Monday, May 22, 2017
On Friday, May 12, 2017, 12 students from eight countries celebrated the culmination of a year of hard work at Bunker Hill Community College. They came to Boston from countries as far-flung as Pakistan, India, Indonesia, Colombia, Turkey, Egypt, South Africa and Ghana. The students were part of a U.S. Department program called the Community College Initiative Program (CCIP) aimed at promoting partnerships and resource sharing among global communities.
Program coordinator Zoisa Edwards opened the program, and students were recognized for the successful completion of the program by Clea Andreadis, Associate Provost, and Dr. Maria Puente, Interim Dean, Mathematics, Behavioral and Social Sciences.
“CCIP helps participants build technical skills, enhance leadership capabilities and strengthen English proficiency,” said Andreadis. “Now that you’ve achieved this milestone, my wish for you is that you build upon your time here by staying in school and achieving any personal and professional goals you have set.”
The program is administered by Northern Virginia Community College (NOVA) on behalf of the Community College Consortium. Sara Mohamed, NOVA Senior Program Manager, and Jonathan Moseley, a representative from one of the many families who hosted students studying at BHCC, were on hand to greet and congratulate students.
Now in its fourth year at BHCC, CCIP is aimed at building diplomacy and understanding and increasing global partnerships. Students spend the year taking classes, meeting members of the Boston community and gaining practical experience through internships. This year’s cohort completed a record-breaking 2,000 hours of volunteer service at Boston organizations that included Jumpstart, Ethos, ABCD, the Boston Fire District and City Year.
“One of the gems that we have in this College is the amount of service that our CCIP students give to the community,” said Dean Puente. “I hope that value for serving the community remains with each of you as you make your way back home.”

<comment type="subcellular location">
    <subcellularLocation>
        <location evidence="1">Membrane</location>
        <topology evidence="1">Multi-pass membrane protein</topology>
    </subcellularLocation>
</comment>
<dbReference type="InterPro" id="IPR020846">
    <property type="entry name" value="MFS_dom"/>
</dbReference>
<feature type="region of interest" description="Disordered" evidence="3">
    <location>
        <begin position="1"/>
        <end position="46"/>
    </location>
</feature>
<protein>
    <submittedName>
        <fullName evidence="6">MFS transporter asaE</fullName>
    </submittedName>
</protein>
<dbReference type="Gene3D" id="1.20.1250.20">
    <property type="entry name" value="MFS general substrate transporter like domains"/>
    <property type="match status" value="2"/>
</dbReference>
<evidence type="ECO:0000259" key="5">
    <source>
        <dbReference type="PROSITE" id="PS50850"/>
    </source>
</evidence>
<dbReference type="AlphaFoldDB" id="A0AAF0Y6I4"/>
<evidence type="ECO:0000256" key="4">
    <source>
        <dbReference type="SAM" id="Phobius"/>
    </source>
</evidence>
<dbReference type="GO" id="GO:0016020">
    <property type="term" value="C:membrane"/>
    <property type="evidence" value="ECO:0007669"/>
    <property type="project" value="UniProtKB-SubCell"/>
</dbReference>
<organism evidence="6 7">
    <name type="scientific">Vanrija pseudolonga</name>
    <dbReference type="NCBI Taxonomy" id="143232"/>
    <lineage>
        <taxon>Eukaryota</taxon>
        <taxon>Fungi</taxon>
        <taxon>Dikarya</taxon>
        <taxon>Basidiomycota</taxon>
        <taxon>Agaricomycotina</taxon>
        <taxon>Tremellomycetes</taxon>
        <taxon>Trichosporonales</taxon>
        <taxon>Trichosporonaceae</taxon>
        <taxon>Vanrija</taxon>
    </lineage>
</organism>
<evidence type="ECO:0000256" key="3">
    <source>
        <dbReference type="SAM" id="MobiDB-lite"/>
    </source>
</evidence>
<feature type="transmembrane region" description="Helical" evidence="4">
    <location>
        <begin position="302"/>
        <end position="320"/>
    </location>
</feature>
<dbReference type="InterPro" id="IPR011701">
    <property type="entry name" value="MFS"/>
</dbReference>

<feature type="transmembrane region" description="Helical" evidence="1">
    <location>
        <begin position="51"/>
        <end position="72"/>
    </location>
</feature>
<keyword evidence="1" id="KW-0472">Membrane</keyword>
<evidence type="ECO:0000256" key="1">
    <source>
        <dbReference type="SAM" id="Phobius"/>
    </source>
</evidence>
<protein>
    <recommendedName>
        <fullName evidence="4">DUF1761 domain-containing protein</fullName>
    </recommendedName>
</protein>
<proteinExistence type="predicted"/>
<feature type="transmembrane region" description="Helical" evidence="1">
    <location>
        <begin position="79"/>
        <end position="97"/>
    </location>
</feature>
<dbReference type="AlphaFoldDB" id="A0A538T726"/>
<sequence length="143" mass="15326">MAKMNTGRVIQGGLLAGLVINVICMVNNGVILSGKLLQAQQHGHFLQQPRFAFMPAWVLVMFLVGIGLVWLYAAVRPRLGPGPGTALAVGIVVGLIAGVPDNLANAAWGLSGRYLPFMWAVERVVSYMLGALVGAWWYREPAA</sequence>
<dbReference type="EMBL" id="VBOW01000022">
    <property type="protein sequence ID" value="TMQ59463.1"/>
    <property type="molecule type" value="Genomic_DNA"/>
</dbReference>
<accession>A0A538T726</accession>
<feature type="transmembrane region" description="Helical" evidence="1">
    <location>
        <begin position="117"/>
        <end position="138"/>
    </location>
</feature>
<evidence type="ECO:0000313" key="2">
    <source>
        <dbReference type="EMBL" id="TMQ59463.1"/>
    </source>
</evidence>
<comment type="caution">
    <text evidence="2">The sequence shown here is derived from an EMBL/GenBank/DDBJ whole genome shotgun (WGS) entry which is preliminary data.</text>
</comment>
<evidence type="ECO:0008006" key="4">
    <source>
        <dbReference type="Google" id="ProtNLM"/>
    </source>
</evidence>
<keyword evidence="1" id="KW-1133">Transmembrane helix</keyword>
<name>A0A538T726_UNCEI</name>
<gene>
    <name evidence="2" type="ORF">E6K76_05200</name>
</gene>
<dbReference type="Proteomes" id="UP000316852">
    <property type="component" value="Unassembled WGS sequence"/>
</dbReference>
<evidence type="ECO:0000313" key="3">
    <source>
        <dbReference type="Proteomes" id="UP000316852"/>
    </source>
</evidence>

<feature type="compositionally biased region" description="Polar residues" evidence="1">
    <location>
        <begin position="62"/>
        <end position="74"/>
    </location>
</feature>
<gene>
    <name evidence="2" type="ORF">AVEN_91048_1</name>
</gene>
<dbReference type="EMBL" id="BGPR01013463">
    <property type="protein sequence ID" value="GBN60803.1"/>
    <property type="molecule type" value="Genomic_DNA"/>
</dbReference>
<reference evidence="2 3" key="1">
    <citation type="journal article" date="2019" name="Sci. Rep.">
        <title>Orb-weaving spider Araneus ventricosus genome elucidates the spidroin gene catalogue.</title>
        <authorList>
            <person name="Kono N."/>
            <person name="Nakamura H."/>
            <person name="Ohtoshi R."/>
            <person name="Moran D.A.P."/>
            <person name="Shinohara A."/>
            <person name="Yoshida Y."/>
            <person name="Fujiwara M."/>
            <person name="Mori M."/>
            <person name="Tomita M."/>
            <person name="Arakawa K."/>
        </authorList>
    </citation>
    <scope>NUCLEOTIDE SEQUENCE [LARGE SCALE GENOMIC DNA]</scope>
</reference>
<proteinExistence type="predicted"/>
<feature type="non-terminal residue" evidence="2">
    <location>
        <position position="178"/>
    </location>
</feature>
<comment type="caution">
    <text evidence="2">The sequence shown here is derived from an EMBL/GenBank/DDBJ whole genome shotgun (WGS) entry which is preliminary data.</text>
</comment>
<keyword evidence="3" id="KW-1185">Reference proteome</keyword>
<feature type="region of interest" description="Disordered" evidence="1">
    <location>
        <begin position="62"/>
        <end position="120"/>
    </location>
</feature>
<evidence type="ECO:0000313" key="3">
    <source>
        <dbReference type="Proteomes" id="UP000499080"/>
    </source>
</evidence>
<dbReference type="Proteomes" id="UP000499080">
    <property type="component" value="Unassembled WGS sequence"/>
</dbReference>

It was graduate Melissa Acevedo Bedoya’s first time traveling to the U.S. “Today has come,” she said, remembering her first week in the country, “The day we imagined in our home countries full of hope, where people from 12 different parts of the world applied to be right here. Our minds were full of questions and concerns. We were like children out in the world for the first time. We were curious, and nothing could stop us, and that curiosity allowed us to achieve not just one dream, but thousands of dreams. We came to America, and visited the places we’d only seen on TV. Each of these moments wouldn’t have been possible without each one of you, and at this point, it is difficult to say goodbye to those places and people that we now consider our families. But life is full of experiences, and hopefully, we will see each other again.”
The students included three students from Pakistan: Saira Imtiaz, Sobia Malik and Halar Qureshi; two students from India: Himanshu Bhatt and Karim Virani; two students from Indonesia: Andi Octaviani and Sarah Pradoto; one student from Colombia, Melissa Acevedo Bedoya; one student from Turkey, Yasemin Betni; one student from Egypt, Mina Mahrous Morkos; one student from South Africa, Tumelo Mosweu; and one student from Ghana, Enock Yeboah.
View more photos along with the event program with graduates’ names on the Ceremony Highlights page.